2. I think he is pointing the finger at 7 teams, saying these teams are certainly going to break the cap and if we don’t hear about it then probably there is some foul play.

      1. Red bull is included in those 7 teams.

        1. exactly

  6. Taking away from development is precisely what I’ve been pointing out, & besides, compromising development would be better than, for instance, something safety-related.
    I also doubt Horner’s prediction would come true if the 140m base limit got kept until the year’s end as planned.

  7. How about the FIA taking transport costs out of the budget and reduce the limit accordingly.
    The FIA could possibly pay the transport costs, specifying the amount each team can transport, then reduce the prize monies accordingly.

    They could also factor in the fuel costs as well, by stating a quantity of fuel the teams are expected to buy. Then converting the value of the fuel at the season start and putting that figure into the budget. And then the budget can be increased or decreased based on the average fuel price at each race.

    1. @w-k You’re mixing up the two halves here – FIA write the rules and police the financial cap, whilst FOM (i.e. Liberty) are the ones who dish out the money at year end and organise the transportation.

      The FIA need to dig in their heels and say ‘no, this is the agreed cap’. They already have silly exclusions, such as driver & management salaries – if teams like Red Bull and Mercedes have burnt through their budgets either chasing performance (or just making their car work), that’s on them if they can’t afford to compete in all the races at the end of the season.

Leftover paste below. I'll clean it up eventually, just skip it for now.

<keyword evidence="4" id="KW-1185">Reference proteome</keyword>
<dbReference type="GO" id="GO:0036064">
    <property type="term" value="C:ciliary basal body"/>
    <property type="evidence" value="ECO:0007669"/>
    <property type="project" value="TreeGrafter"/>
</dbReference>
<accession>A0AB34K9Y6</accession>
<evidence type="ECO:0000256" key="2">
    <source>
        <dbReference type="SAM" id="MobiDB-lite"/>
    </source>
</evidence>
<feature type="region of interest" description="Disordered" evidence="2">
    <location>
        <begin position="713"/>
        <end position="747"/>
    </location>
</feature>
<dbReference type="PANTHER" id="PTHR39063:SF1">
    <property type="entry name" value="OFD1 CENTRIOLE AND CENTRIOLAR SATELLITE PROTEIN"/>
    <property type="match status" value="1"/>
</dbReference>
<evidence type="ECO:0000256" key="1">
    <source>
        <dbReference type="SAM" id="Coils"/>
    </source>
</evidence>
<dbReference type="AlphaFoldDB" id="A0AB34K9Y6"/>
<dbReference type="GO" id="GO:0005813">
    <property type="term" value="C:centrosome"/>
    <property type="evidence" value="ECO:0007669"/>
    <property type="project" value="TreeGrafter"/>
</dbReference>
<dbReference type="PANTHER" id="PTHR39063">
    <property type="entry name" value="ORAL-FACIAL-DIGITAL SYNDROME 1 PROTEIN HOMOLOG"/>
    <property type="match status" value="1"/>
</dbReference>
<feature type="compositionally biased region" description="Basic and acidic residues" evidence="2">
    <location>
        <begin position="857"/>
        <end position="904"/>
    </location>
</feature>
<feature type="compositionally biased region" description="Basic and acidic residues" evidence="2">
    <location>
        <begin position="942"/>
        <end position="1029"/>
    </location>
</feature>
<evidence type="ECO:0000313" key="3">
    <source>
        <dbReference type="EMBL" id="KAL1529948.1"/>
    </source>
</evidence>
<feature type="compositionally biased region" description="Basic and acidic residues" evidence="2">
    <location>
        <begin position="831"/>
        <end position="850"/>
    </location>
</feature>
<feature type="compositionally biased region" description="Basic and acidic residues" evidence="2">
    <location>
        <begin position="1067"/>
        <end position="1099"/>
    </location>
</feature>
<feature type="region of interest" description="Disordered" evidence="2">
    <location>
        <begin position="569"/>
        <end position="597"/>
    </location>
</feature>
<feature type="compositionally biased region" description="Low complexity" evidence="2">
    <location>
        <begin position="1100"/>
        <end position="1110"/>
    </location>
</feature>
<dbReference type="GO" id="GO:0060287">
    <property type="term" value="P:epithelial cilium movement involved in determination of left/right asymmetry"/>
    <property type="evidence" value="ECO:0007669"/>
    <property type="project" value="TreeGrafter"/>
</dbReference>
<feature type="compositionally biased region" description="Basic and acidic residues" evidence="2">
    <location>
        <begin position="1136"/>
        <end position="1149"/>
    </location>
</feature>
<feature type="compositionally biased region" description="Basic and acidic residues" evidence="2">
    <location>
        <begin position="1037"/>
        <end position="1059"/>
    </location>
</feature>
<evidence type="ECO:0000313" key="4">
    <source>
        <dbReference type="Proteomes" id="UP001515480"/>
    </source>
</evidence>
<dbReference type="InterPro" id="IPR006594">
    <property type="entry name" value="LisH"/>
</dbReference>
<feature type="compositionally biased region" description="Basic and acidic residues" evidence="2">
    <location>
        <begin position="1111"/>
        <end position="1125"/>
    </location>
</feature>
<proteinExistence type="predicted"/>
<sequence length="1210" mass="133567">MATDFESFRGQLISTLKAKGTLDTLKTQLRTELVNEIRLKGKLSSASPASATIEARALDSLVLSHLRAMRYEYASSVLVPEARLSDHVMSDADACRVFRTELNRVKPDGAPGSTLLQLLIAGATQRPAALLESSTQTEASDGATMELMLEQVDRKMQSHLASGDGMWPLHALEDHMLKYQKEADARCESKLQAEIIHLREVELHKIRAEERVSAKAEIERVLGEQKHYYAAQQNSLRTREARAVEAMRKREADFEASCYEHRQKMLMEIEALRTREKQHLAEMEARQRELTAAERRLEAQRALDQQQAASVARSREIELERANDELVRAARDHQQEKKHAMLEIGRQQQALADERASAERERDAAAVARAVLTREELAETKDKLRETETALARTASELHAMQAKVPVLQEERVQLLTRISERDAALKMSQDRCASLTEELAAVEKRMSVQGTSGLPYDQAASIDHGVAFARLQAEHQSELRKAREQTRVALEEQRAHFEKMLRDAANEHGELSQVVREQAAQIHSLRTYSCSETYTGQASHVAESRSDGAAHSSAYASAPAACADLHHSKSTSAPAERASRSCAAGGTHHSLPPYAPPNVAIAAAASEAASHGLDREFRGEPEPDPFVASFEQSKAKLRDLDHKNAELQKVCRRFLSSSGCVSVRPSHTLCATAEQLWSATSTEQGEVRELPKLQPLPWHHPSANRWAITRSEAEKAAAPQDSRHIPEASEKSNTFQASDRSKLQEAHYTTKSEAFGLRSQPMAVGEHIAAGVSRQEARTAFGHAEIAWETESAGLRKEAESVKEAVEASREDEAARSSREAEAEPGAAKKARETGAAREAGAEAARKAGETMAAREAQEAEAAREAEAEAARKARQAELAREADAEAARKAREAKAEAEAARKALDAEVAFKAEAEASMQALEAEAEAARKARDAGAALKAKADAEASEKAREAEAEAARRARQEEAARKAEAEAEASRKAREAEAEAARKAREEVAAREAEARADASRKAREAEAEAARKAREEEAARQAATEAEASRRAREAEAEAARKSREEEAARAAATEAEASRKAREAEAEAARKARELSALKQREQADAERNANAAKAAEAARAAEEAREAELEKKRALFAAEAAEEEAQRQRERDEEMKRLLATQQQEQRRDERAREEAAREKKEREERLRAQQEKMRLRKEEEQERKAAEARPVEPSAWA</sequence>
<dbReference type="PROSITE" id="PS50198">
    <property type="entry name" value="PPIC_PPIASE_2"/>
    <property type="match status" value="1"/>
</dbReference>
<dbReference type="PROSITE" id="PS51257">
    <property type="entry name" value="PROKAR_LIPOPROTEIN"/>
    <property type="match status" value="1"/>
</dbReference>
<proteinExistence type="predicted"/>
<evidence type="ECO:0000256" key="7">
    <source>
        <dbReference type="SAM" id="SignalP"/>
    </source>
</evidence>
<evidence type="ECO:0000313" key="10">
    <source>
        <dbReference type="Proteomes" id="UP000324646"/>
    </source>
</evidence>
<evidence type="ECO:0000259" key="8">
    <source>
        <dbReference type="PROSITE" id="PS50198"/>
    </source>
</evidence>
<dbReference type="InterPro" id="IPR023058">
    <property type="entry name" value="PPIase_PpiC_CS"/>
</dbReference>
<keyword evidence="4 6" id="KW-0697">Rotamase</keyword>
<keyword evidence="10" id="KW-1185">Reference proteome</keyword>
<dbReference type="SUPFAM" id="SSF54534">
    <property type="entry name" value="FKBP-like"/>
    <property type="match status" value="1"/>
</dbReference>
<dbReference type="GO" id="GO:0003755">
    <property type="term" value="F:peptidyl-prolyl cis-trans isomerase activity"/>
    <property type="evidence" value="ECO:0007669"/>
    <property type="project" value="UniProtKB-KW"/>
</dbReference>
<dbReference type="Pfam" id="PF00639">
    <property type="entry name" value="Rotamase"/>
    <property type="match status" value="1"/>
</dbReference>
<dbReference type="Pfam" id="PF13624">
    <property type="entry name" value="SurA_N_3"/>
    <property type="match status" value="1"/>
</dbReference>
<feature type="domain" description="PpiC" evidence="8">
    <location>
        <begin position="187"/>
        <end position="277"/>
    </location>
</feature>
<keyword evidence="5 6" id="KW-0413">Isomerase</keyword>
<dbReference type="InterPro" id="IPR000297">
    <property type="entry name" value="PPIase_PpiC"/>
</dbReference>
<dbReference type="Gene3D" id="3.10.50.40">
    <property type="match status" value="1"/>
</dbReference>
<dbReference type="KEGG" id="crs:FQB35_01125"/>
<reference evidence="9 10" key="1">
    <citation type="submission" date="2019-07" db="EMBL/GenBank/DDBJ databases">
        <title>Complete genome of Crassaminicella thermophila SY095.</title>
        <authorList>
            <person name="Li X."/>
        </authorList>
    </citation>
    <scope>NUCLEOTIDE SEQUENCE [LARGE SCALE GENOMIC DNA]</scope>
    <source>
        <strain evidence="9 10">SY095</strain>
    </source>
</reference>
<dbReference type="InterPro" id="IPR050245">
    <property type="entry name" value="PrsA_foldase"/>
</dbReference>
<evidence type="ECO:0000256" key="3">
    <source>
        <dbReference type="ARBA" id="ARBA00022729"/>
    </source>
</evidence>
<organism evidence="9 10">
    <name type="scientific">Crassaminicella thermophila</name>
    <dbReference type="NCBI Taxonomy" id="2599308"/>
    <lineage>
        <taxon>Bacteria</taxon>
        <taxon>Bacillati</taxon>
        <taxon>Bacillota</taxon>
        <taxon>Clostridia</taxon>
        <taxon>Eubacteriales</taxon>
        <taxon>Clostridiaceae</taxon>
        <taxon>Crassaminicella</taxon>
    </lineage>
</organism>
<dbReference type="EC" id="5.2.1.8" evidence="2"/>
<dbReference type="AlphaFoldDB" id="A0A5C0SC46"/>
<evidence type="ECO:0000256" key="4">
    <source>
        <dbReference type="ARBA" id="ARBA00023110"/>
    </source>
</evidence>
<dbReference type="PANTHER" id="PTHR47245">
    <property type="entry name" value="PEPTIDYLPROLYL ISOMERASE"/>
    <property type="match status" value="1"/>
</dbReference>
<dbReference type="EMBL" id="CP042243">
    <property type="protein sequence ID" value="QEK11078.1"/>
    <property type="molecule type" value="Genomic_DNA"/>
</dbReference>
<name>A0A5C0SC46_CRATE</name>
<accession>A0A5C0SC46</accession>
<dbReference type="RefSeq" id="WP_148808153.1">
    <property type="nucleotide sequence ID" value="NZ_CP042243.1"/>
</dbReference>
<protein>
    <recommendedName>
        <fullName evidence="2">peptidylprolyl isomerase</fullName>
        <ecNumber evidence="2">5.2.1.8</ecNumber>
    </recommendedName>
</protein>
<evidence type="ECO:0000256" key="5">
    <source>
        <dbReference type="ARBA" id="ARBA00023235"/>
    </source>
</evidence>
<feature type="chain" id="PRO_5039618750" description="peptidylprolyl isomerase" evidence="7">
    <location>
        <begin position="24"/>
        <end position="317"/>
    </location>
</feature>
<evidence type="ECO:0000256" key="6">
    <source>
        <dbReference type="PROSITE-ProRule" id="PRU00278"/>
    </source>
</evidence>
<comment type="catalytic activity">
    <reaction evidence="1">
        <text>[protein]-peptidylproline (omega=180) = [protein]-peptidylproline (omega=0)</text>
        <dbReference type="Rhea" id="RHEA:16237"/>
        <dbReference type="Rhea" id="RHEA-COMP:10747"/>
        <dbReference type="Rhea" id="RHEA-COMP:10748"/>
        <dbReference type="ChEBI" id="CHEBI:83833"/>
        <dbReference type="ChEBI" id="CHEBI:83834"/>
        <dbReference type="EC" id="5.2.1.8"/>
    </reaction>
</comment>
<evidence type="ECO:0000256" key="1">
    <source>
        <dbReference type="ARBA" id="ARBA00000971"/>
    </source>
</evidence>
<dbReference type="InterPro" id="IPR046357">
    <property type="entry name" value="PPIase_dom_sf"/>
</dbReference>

8. Andy (@andyfromsandy)
    26th May 2022, 12:40

    For the teams that had any kind of incline about inflation would be the ones who haven’t spent big just yet I would suspect and would not want those that are close to the cap to benefit.

    It suggests ORBR have spent big and are now wondering how they are going to make ends meet if they want to carry on spending at the rate they are now.

  9. Blown the budget already eh Christian.

  10. Tim (@tsgoodchild)
    26th May 2022, 13:02

    Not a great advert by F1 teams’ accounts departments that they cannot build in a variability risk from outside sources that could impact on how much a company has to spend. Surely it’s basic accounting to do such a thing. If teams have to miss races, thats their issue not those who know how to work a balance sheet.